Two of my favourite topics to talk about; Eczema and TSW. I’ll be honest, I’ve hated them both equally, especially when they were happening to me. But I now see them as a way to connect better with your body and take control of your health. While they share some similarities in symptoms and skin involvement and that you rarely experience TSW without experiencing Eczema first, it is crucial to understand their differences for accurate diagnosis (normally a diagnosis made by you at home) and appropriate treatment.
Eczema and Topical Steroid Withdrawal (TSW) are two distinct conditions that can affect the skin. While they share some similarities in symptoms and skin involvement, it is crucial to understand their differences for accurate diagnosis and appropriate treatment. I’ll attempt to highlight the characteristics, causes, symptom patterns, and durations of both eczema and TSW to shed light on their unique features and differences. By gaining a better understanding of these conditions, we can stop treating TSW like it is just severe eczema and get to the bottom of proper management.
Eczema: The Chronic Inflammatory Skin Condition
Firstly, let’s have a refresher of what eczema is. Eczema, also known as atopic dermatitis, is a chronic inflammatory skin condition characterized by redness, itching, dryness, and inflammation of the skin. It affects people of all ages, with many individuals developing symptoms during childhood. Eczema is believed to arise from a combination of genetic factors, immune system dysfunction, environmental triggers, and allergies. Bear in mind that these last two won’t cause eczema but will exacerbate it.
The symptoms of eczema can vary in severity, with periodic flare-ups and remissions. It commonly affects areas such as the face, hands, elbows, and knees, but it can occur on any part of the body. The skin barrier in individuals with eczema is compromised, allowing irritants and allergens to penetrate easily, triggering an immune response, and resulting in inflammation. Common triggers for eczema include dry weather, certain fabrics, soaps, detergents, stress, and food allergens. A dysfunctional immune system, whether caused by illness or poor gut health and gut inflammation can also make eczema symptoms worse.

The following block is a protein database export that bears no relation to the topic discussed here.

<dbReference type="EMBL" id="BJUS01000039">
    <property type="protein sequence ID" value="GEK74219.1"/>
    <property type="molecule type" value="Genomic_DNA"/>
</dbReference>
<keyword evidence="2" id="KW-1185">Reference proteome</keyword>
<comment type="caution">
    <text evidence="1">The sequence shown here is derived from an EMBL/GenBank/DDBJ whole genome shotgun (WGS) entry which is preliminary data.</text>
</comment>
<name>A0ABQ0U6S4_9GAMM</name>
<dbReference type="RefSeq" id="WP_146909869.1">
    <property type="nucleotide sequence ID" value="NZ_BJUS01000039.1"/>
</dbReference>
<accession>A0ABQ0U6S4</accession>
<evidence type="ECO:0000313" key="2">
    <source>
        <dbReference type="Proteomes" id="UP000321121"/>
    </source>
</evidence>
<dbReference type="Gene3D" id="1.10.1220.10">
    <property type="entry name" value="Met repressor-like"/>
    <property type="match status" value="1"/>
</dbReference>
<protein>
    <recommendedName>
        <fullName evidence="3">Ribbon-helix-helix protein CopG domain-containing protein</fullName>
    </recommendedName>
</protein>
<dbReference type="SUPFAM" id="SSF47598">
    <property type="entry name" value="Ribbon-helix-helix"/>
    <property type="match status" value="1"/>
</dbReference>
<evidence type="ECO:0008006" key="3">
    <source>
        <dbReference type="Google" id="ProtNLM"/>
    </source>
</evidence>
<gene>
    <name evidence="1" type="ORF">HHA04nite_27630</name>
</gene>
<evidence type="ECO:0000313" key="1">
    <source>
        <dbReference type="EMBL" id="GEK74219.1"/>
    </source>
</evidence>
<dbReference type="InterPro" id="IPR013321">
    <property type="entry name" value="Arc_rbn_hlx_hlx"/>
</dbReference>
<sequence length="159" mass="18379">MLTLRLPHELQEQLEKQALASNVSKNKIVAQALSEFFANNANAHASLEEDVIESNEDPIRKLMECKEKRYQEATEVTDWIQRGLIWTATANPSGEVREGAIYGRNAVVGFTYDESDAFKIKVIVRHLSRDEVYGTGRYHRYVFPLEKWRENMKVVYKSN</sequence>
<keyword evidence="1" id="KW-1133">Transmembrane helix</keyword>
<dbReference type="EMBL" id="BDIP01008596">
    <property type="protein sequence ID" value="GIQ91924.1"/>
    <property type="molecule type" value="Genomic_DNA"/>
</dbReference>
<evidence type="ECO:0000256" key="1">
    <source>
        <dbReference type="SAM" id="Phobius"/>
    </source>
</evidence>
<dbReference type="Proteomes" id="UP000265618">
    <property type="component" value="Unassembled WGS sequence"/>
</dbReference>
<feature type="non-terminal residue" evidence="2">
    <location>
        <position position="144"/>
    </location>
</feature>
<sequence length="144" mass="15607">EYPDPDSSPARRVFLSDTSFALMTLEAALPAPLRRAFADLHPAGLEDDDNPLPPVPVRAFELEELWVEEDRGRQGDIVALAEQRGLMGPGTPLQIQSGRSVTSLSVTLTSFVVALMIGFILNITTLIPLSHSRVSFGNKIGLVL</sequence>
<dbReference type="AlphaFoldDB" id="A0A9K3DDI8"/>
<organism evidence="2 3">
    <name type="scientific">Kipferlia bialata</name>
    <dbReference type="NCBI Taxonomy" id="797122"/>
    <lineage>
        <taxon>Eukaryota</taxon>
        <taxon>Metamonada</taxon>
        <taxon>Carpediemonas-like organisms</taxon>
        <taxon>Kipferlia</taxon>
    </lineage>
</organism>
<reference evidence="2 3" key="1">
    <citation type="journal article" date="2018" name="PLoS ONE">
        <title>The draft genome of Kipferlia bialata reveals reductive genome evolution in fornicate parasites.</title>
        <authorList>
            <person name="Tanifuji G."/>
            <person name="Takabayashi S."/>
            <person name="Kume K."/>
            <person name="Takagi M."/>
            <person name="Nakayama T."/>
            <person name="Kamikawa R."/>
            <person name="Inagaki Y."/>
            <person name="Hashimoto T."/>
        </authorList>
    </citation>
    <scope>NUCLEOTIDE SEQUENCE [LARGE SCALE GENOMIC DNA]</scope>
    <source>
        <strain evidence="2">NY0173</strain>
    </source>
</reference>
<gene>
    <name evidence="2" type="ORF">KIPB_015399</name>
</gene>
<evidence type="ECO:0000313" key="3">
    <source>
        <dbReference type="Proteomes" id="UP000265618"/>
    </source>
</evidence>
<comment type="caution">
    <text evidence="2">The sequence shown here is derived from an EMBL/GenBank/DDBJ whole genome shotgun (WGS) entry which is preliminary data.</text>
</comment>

Living with eczema can be challenging, as the constant itching and discomfort can impact one's quality of life. Additionally, the visible red, scaly patches may lead to self-consciousness and affect a person's self-esteem. Treatment for eczema focuses on managing symptoms, reducing inflammation, and improving the skin barrier. It often involves the use of moisturizers to keep the skin hydrated, topical corticosteroids to alleviate inflammation, topical calcineurin inhibitors (helps control stress response), and antihistamines to control itching. In severe cases, systemic medications like oral corticosteroids or immunosuppressants may be prescribed. Additionally, lifestyle changes like avoiding triggers, practicing good skincare habits, and maintaining a healthy diet can help manage eczema effectively.
Topical Steroid Withdrawal (TSW): A Consequence of Excessive Corticosteroid Use
Topical Steroid Withdrawal (TSW) is a condition that occurs as a result of prolonged or excessive use of topical corticosteroids to treat various skin conditions, including eczema. Corticosteroids are potent anti-inflammatory medications that can provide rapid relief for various skin issues. However, when used for an extended period, the body can become dependent on them, leading to a rebound effect upon discontinuation. This is a generalisation as some find they experience TSW even after a short usage, plus you can start to experience symptoms of TSW even whilst using the steroids. This was the case with me and happened when my body had adapted to the steroid’s potency, thus making it useless. I’d apply the creams in the morning and experience a couple of hours relief before symptoms severe inflammation would flare up.